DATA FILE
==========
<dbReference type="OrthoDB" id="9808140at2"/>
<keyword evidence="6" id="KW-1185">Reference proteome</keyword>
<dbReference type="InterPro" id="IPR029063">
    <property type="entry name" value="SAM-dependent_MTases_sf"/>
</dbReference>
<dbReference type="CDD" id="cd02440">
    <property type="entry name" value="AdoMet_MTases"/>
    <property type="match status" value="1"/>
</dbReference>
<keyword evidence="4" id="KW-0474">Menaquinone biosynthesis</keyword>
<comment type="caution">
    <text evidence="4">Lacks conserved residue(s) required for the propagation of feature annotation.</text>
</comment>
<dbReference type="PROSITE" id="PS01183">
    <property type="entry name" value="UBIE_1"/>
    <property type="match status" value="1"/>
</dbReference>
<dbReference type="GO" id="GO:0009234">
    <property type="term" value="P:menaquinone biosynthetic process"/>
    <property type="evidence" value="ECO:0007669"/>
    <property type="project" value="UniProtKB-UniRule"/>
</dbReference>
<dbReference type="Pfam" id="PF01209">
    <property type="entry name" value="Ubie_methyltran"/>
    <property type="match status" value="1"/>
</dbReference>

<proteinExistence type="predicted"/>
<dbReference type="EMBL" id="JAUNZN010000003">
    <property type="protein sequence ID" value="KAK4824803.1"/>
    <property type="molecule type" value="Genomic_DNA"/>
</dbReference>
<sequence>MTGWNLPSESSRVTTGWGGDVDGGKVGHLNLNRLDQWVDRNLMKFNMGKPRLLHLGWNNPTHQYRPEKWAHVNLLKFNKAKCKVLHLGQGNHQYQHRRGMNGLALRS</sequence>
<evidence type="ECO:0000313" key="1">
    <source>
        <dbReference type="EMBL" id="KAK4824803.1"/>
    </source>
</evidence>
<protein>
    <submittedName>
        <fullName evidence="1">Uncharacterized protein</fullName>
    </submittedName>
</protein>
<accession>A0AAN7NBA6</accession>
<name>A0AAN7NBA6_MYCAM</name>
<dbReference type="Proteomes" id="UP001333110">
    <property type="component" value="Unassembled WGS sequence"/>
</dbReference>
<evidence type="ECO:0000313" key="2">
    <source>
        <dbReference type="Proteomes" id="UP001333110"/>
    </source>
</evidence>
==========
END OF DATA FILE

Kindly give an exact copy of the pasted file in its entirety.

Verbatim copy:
<dbReference type="OrthoDB" id="9808140at2"/>
<keyword evidence="6" id="KW-1185">Reference proteome</keyword>
<dbReference type="InterPro" id="IPR029063">
    <property type="entry name" value="SAM-dependent_MTases_sf"/>
</dbReference>
<dbReference type="CDD" id="cd02440">
    <property type="entry name" value="AdoMet_MTases"/>
    <property type="match status" value="1"/>
</dbReference>
<keyword evidence="4" id="KW-0474">Menaquinone biosynthesis</keyword>
<comment type="caution">
    <text evidence="4">Lacks conserved residue(s) required for the propagation of feature annotation.</text>
</comment>
<dbReference type="PROSITE" id="PS01183">
    <property type="entry name" value="UBIE_1"/>
    <property type="match status" value="1"/>
</dbReference>
<dbReference type="GO" id="GO:0009234">
    <property type="term" value="P:menaquinone biosynthetic process"/>
    <property type="evidence" value="ECO:0007669"/>
    <property type="project" value="UniProtKB-UniRule"/>
</dbReference>
<dbReference type="Pfam" id="PF01209">
    <property type="entry name" value="Ubie_methyltran"/>
    <property type="match status" value="1"/>
</dbReference>

<proteinExistence type="predicted"/>
<dbReference type="EMBL" id="JAUNZN010000003">
    <property type="protein sequence ID" value="KAK4824803.1"/>
    <property type="molecule type" value="Genomic_DNA"/>
</dbReference>
<sequence>MTGWNLPSESSRVTTGWGGDVDGGKVGHLNLNRLDQWVDRNLMKFNMGKPRLLHLGWNNPTHQYRPEKWAHVNLLKFNKAKCKVLHLGQGNHQYQHRRGMNGLALRS</sequence>
<evidence type="ECO:0000313" key="1">
    <source>
        <dbReference type="EMBL" id="KAK4824803.1"/>
    </source>
</evidence>
<protein>
    <submittedName>
        <fullName evidence="1">Uncharacterized protein</fullName>
    </submittedName>
</protein>
<accession>A0AAN7NBA6</accession>
<name>A0AAN7NBA6_MYCAM</name>
<dbReference type="Proteomes" id="UP001333110">
    <property type="component" value="Unassembled WGS sequence"/>
</dbReference>
<evidence type="ECO:0000313" key="2">
    <source>
        <dbReference type="Proteomes" id="UP001333110"/>
    </source>
</evidence>